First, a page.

But we were also in a place that had clearly been discovered by a new generation of European tourists. The far shore was lined with high-rise resorts more typical of Miami Beach in Florida or Spain's Costa del Sol - with the crowd mostly German, Scandinavian and British visitors on package tours.

On the other hand, there's still a naïve charm about the local shopkeepers and restaurateurs, who don't pressure you to buy and are curious to know where tourists are from. And the shopping is extraordinary, with specialties such as extracts and colognes made from locally-grown roses, hand-made lace and intricately painted ceramics.

The cruise ended back in Turkey with a day and night aboard the ship so we could sample the bustle of Istanbul and savour the feeling that we saw places that are about to change forever.

But from what I saw, that is already happening, bringing the sleeping beauties of the Black Sea back to vibrant life.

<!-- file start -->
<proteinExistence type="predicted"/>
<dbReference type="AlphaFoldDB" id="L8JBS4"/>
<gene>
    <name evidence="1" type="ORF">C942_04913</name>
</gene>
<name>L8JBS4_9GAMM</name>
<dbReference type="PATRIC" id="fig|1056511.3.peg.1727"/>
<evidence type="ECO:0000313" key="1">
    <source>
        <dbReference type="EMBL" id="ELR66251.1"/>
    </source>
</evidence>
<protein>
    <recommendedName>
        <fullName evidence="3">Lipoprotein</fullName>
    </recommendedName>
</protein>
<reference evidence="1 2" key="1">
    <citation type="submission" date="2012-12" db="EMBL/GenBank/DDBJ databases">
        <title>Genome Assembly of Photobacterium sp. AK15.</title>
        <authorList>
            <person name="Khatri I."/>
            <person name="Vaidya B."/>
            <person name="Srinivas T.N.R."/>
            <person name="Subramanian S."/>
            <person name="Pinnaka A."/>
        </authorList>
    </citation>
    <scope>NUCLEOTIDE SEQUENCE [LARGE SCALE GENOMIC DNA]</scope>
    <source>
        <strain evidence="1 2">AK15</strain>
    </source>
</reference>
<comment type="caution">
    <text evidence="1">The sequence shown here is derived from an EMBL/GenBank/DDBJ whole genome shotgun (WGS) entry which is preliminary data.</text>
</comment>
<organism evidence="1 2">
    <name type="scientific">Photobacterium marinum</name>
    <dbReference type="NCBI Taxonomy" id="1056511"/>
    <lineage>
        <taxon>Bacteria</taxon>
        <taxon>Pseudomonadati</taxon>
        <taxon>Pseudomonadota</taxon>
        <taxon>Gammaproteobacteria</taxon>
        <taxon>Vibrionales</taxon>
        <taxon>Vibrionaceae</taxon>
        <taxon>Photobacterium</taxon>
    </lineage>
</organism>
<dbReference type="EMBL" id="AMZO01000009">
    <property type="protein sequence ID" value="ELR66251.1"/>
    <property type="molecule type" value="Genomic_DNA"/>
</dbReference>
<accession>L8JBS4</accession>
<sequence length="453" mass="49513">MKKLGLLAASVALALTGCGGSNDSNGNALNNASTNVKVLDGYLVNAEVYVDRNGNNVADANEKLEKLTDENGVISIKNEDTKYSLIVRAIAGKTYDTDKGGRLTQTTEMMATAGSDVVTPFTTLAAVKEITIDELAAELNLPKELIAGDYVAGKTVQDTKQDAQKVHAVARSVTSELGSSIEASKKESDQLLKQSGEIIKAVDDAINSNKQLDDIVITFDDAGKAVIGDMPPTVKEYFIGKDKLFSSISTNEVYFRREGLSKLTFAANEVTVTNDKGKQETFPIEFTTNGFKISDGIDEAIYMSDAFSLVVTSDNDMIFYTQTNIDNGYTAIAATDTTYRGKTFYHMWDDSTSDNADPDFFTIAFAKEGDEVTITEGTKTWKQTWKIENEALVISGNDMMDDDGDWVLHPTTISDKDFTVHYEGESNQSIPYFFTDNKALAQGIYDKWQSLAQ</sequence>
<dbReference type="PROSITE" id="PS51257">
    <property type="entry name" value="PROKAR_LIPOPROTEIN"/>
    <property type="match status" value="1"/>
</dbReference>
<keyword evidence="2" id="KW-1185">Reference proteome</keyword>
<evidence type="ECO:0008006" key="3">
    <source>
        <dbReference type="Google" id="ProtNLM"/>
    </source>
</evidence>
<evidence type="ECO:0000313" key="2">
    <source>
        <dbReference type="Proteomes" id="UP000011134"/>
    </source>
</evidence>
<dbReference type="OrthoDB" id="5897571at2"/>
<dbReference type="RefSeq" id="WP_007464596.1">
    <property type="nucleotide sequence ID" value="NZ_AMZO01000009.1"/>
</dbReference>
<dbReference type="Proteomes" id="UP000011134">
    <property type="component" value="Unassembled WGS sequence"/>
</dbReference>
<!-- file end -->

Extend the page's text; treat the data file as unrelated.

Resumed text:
Pack your bags

BLACK SEA CRUISES

Silversea Cruises: . Silver Cloud is doing does another seven-day Black Sea cruise starting Sept. 29 from Athens. Fares are from about $4,700.

Holland America: . The Rotterdam in May and the Prinsendam in September are doing 12- and 14-day cruises that visit Black Sea ports, with fares starting at $1,750 a person.

Oceania Cruises: . Nautica is doing 12-day trips in July and August, priced from about $3,600 a person.

MS Deutschland: _overview.htm. The ship is doing a Gems of the Black Sea itinerary in April with fares starting at $6,850 a person.

Costa Cruises: . In April, an 11-day round trip cruise from Savona Italy includes Odessa and Yalta, starting from $1,360, which represents more than 50 per cent off the list price.

PROS AND CONS

Pros: This is definitely a connoisseur's itinerary and as such it attracts a particularly well-travelled crowd. It's a great geography lesson: the Sea of Azov and the Caucasus mountains, along with a wealth of historical anecdotes about the Crimean War, the Romanov dynasty and Russian history. The beaches are also great.

Cons: Difficult languages and street signs, broken pavement and not a lot of quality shopping.

INFORMATION

Georgia recently dropped visa restrictions for Canadians visiting for less than 90 days. However, if your cruise begins or ends in Turkey, you will need a visitor visa. Details at: _requ.htm.

Turkey Tourism: .

Georgia Tourism: .

Ukraine Tourism: .

Bulgaria Tourism: .

 

In the know

Most popular video »

Highlights

More from The Globe and Mail

Most Popular Stories